Caspari also simplified his towers, creating three geometric blocks made almost entirely of reinforced concrete. Even the walls between the indviidual units were made of poured concrete “to eliminate all noise transmission between apartments and public corridors,” Caspari wrote.
Caspari was extremely concerned about noise transmission. In addition to the thick concrete walls between units, “special acoustic plaster” was sprayed in the public passages and the units were arranged so the bedrooms were separated from the entryways by at least one internal door.
Double-glazed windows made in Switzerland reduced outside noise and noisy boiler equipment was separated from living areas by the communal laundry rooms.
The city gave Caspari special permission to include one parking space for every three units, rather than the one-for-one ratio stipulated in the planning bylaw. In total, there would 774 suites with 578 parking spaces underground and on the surface between the towers.
Construction began with the demolition of the homes on the Wood-Church-Alexander-Yonge block in 1954 and the project was completed approximately a year and a half later in 1956.
The crisp International Style apartment towers were “as modern as tomorrow,” according to the complex’s promotional pamphlet. Each unit opened into a “continental style” hallway off which the various rooms and closets were located.
The living areas came with hardwood parquet floors, built-in TV outlets, and French windows that opened onto a full-length balcony. The kitchens came fitted with General Electric appliances in a range of pastel colours—turquoise green, canary yellow, or satin white—and a milk box connected directly to the hallway for easy deliveries.
There were sun gardens on the roof of each tower and the lobbies were decorated with marble floors and polished terrazzo walls.
Bachelor apartments started at $90 ($830 in 2017) a month, one-bedrooms were $155 ($1430, 2017), and the most expensive units—two-bedrooms on the top floor—were priced at $195 ($1,800, 2017).
City Park was noticed around the world when it was completed. The Swiss financial backing of the towers generated front-page newspaper coverage Der Bund, a national German-language newspaper based in Bern.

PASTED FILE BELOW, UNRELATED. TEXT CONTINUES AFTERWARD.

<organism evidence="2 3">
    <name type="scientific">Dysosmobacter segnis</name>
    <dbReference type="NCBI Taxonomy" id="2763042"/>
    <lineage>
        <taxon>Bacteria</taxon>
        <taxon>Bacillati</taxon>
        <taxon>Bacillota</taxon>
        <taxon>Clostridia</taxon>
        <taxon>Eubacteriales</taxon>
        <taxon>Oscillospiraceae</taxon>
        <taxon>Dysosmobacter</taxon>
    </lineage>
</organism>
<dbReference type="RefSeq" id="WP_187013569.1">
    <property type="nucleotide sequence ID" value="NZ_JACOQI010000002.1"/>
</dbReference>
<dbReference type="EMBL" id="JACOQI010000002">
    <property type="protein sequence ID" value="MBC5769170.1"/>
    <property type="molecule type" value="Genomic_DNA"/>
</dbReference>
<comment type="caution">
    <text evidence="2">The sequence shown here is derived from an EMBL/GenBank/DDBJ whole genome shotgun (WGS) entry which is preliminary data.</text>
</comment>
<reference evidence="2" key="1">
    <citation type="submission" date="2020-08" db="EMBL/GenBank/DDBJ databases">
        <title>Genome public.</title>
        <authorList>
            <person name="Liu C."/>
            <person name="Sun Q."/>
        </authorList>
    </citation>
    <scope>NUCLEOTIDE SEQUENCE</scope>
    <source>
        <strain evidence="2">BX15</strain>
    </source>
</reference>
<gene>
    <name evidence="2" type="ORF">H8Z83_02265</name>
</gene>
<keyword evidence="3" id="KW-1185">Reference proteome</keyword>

The UK Sunday Times also noticed the development. In a full-page story on the benefits of emigrating to Canada written by former Chancellor of the Exchequer Peter Thorneycroft, the crisp white Church Street towers appeared beside a photograph of the Rocky Mountains as symbols of this country.
The towers were “an outstanding example of Modern Canadian architecture,” the piece noted.
In an attempt to build on the success of City Park, Toronto began seeking bidders willing to develop the next block north, between Maitland and Alexander Streets. As a sweetener, the city pledged to this time expropriate the land and lease it to a developer of its choosing.
The eventual winner, Ridout Real Estate, proposed 1,500 residential units spread across eight 17-storey towers.
As part of the deal hammered out during an all-night city council session, the city would buy the land at a cost of $5 million and lease it to Ridout, allowing it to build its $17-million complex.
The financial arrangement proved controversial, so Ridout agreed to withdraw its plans and resubmit with other developers in 1956, but the project soon became mired in problems. Firstly, only a handful of developers submitted acceptable proposals (one contained a heliport), then the city was denied federal money that would have covered the cost of expropriation.
In January 1957, Ridout went bankrupt, further jeopardizing the redevelopment. In February, the Globe and Mail described the city’s attempt at a public-private development partnership as “an object lesson in how not to handle redevelopment.”
Peter Caspari and the developers of City Park made an offer that would have mostly covered the cost of expropriation in exchange for the right to put up four buildings on the site, but were unsuccessful. The city repealed the development bylaw in June 1957, ending the experiment.
It would be almost 10 years before the block was privately developed as the Village Green complex.
Caspari went on to design the CIBC tower at 2 Bloor Street West, which was completed in 1974 and was his last major work in Toronto before retirement.
He died in 1999 having introduced Toronto to the post-war high-rise.